Archive for July 2010

Doku: progress so far this week.

Alright, so I’m finally getting around to making a little more progress on my sudoku game.  so I figured I would post a few screenshots and show my progress and discuss what’s left on my todo list.  First of all, here is what I started out with:

nsudoku

This is an image of the program nsudoku which I shamelessly open-sourced from the AUR. I figured nsudoku would be perfect for this exercise in learning ncurses because it already is a perfectly functional sudoku puzzle creator, meaning I don’t have to reinvent the wheel too much. After playing around with nsudoku for a little while, it wasn’t long before I found a laundry list of things I thought needed tweaked and improved on it and I decided to get to hacking. First of all, I can’t stand the color, or that the user is locked into only one color scheme. one of my goals is to implement a feature (whether it be via command line arguments or a menu) that allows the user to specify a variety of color schemes to make things a little easier on the eyes. Another goal that I have in mind is to implement a game clock/best time feature. Basically I want a small clock displayed during the puzzle that keeps track of the amount of time the user spends on the puzzle, and then records this value and the difficulty level to a “best times” file which is displayed at the end of each game. Those are the two major additions I’ve been considering and haven’t quite had the time for yet. Of the progress I’ve made, however, I’ve managed to create a much better looking grid around the puzzle and I’ve also added ‘vim style’ key bindings for cursor movement:

mainscreen

I’ve also created a much more elegant solution to the difficulty selection. In the original nsudoku, the program had to be started with an integer argument between 1 and 80 equal to the number of cells the user wanted to have given initially. I didn’t really like this and decided instead to have a “choose difficulty” menu open at the start of the program, allowing the user to choose from 5 difficulty levels, each level randomly choosing an integer initial value within a small range just to add a little suprise.

here’s what I have so far for the difficulty selection menu:

diffmenu

So far it’s pretty basic, and I still need to implement colors, but for now I think this will work quite nicely.

I think that’s about it for my progress update on Doku, It’s going to be slow going over the next couple of weeks, I’ve got a new addition to the family who is taking up quite a bit of my free time lately, however, I should still be able to find some time to get through this project by the end of summer.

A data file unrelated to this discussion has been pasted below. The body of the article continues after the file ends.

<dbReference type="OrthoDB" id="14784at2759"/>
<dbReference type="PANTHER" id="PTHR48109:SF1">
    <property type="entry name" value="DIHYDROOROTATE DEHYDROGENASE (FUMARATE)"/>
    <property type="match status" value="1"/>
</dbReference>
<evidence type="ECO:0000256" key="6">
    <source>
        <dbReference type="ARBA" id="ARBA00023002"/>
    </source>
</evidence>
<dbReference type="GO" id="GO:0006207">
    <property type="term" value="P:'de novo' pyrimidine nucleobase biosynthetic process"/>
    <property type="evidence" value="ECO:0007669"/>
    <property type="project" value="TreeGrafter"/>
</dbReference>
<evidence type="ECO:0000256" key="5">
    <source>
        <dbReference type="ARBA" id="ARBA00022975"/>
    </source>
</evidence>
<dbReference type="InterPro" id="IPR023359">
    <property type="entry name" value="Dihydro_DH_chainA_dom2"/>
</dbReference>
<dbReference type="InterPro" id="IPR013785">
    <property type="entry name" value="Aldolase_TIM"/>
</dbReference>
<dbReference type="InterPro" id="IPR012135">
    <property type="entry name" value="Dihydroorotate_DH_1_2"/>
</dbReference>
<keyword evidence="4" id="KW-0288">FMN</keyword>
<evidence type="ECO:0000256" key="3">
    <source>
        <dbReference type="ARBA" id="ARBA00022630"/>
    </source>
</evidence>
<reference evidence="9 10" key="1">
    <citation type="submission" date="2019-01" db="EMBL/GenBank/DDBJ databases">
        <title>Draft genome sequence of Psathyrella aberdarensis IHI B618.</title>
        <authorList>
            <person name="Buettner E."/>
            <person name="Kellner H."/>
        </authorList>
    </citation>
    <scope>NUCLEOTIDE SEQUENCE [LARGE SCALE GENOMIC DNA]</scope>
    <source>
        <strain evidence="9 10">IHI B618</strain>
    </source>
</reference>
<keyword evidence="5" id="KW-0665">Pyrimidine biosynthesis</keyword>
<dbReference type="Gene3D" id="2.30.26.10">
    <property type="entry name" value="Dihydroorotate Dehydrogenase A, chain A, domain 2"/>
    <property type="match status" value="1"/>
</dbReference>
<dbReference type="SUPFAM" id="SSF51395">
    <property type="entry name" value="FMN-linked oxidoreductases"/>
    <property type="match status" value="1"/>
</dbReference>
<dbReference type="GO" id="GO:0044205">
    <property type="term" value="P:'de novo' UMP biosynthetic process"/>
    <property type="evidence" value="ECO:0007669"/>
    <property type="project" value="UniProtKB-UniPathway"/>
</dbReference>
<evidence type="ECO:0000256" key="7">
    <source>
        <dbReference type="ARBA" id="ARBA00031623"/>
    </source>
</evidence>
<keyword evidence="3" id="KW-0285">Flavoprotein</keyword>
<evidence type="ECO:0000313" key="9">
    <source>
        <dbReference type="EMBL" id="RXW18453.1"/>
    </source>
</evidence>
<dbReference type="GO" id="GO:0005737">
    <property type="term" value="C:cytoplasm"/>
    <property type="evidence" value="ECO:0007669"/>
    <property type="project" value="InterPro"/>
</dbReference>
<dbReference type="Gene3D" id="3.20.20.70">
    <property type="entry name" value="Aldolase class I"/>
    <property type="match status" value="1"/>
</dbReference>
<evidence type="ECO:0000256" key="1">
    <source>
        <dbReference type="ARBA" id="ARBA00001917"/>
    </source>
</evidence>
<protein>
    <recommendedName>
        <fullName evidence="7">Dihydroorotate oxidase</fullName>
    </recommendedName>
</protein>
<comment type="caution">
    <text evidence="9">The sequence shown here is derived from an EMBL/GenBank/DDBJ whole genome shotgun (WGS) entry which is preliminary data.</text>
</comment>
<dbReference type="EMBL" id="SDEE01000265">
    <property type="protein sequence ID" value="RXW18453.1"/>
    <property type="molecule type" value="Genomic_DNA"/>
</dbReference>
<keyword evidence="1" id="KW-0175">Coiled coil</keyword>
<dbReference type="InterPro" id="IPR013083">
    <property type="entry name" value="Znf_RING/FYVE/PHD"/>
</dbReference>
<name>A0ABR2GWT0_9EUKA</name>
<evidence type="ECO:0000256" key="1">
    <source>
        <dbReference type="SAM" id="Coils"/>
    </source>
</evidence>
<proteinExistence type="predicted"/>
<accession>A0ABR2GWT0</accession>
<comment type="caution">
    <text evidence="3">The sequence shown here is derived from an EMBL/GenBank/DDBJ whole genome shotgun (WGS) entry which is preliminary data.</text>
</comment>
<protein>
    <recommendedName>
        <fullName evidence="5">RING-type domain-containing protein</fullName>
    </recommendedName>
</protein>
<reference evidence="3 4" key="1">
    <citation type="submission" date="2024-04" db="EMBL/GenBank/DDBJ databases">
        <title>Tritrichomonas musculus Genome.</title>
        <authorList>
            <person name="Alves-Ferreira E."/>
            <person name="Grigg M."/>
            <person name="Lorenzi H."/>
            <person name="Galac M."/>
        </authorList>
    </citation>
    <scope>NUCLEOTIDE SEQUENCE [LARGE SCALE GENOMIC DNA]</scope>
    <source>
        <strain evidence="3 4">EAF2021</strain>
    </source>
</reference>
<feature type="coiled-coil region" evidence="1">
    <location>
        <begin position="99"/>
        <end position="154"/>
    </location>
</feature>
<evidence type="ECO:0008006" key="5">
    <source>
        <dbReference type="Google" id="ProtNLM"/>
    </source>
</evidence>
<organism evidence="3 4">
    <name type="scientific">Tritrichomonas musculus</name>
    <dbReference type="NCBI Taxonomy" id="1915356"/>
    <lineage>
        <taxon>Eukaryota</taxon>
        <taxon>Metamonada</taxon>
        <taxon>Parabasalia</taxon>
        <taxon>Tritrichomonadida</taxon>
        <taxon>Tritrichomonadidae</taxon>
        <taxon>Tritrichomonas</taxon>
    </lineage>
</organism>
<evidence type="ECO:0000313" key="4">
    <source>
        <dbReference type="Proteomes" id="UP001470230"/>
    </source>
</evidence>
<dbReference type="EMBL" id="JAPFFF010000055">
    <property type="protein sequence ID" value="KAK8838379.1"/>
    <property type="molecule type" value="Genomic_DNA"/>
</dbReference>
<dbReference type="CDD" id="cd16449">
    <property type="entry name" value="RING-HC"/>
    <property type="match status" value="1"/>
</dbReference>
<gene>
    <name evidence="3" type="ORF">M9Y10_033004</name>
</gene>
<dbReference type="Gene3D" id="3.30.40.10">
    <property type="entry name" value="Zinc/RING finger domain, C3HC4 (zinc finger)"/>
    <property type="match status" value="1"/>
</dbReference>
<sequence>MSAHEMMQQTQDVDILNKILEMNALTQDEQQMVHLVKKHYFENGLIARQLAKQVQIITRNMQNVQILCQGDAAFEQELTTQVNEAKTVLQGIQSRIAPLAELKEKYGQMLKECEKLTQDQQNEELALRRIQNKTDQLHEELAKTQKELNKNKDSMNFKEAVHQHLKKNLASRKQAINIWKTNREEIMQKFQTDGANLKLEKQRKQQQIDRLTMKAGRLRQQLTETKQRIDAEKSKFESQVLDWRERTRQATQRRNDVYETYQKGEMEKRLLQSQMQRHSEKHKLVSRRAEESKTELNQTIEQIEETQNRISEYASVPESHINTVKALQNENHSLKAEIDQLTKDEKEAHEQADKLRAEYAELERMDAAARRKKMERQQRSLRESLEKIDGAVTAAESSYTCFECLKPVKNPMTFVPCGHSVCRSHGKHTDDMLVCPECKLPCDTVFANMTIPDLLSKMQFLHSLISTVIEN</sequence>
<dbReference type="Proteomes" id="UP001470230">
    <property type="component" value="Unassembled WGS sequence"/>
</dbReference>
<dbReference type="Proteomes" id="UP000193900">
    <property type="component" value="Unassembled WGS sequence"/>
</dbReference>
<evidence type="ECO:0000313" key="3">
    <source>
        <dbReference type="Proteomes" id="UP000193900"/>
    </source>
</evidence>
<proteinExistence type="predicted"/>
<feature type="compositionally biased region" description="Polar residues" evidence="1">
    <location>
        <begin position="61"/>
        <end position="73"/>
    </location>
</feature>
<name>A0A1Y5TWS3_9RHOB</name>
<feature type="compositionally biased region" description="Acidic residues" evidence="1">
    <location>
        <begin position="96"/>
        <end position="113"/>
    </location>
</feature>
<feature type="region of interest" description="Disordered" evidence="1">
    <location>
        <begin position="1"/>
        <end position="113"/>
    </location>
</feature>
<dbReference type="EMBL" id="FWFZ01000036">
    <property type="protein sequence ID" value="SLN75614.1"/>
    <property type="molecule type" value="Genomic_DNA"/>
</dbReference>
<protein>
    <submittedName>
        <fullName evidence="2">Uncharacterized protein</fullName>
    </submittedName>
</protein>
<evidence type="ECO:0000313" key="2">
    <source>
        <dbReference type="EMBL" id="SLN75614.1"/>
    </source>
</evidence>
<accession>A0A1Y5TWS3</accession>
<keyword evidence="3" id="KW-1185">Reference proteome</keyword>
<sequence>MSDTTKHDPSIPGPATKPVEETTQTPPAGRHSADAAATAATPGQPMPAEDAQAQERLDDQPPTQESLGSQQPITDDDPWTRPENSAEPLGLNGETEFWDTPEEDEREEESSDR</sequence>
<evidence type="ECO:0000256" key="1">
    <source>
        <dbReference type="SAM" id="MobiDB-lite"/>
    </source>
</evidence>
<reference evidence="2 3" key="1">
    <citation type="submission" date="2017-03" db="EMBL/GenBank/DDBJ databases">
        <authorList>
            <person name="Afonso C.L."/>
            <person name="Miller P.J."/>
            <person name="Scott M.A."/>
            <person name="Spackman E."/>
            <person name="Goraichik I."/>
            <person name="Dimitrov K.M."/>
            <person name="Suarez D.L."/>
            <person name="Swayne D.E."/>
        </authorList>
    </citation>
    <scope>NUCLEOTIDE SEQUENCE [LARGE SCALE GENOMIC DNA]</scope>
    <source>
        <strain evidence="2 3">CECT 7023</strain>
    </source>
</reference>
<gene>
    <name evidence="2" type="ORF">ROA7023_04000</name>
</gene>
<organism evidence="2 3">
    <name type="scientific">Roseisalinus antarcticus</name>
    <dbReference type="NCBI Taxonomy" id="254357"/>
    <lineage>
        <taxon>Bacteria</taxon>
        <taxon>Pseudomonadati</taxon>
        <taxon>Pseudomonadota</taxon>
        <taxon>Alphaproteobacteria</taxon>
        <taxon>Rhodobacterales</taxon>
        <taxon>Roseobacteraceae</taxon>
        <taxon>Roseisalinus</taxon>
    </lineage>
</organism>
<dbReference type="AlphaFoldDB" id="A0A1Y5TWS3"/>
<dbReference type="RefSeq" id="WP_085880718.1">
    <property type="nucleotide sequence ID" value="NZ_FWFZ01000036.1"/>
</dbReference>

Doku: my new project.

Well, I’m waiting on some more spending money to come in before I can start working on any more interesting electronics projects; so I’ve decided to shift my focus temporarily and concentrate on learning the ins and outs of the ncurses library so that I can make some more robust and fun console based applications. To be honest with you, I HATE working with graphical user interfaces. almost all of my programming thus far has used either a line based user interface, or run in the background without need of a user interface. I think that most graphical user interfaces increase code complexity exponentially to the point where only part of the running code involves the programs functionality and the bulk of it is just there to make things pretty and “user friendly.” This is why my main choice for creating a user interface is ncurses. I use several ncurses based programs on a daily basis and I am very happy with their appearance, ease of use, and general all around simplicity, and now I’d like to learn how to implement some of these features in my own programming projects. The idea to learn ncurses has been a while in the making. With many of my projects (like learning Python and Perl) I start out with the desire to learn the skill, but no TASK to perform with the skill, usually causing me to lose interest in a project rather quickly. Occasionally, however, I derive a task that I want to accomplish, and manage to tie in the opportunity to teach myself a new skill along the way. This is how I came up with the idea for Doku, my new C/ncurses sudoku program. I came up with the idea this morning while doing the puzzles in the daily paper. I was thinking, “man, I love these puzzles, I should install a sudoku program. Hell, I’m a programmer, I bet I could MAKE a sudoku program!” So I went to my PC and started hunting around in the repositories for a nice simple sudoku program I could play around with to get me started. After taking a look at all of the options I settled on nsudoku from the aur. I figured this would be a great starting point because it is simple (written in C in less that 200 lines of code) and it already implements a basic ncurses interface.

So I downloaded the source this morning and immediately started hacking away. I have quite a few ideas for what features I would like to implement and change. here are the ideas I’ve had so far:

  • create a better grid around the puzzle
  • implement VIM key bindings for movement
  • implement a better system for selecting puzzle difficulty
  • implement timing on games, and best times for each difficulty level
  • extend the colors, and provide the option of changing colors
  • I’m also going to be dividing the code up into more manageable chunks to better facilitate code reuse.  Essentially, the original author wrote some great code for generating/solving puzzles, I’m just going to be hacking in a bunch of simple features,  making things a little more elegant, and making an awesome sudoku program that everybody is going to want to play!

    I’m also thinking that when I make some good progress on this project I’m going to be throwing the source on github, cooking up a PKGBUILD, and putting it in the AUR so that everyone else can have a chance to play with it and hack it up a little bit.  but all of that will be a few days/weeks down the road I think.  If anything it will keep me busy in my freetime for a while :)

    Added Some Links

    This is just a quick post, I added a couple more links over to my “Favorite Electronics Sites” section.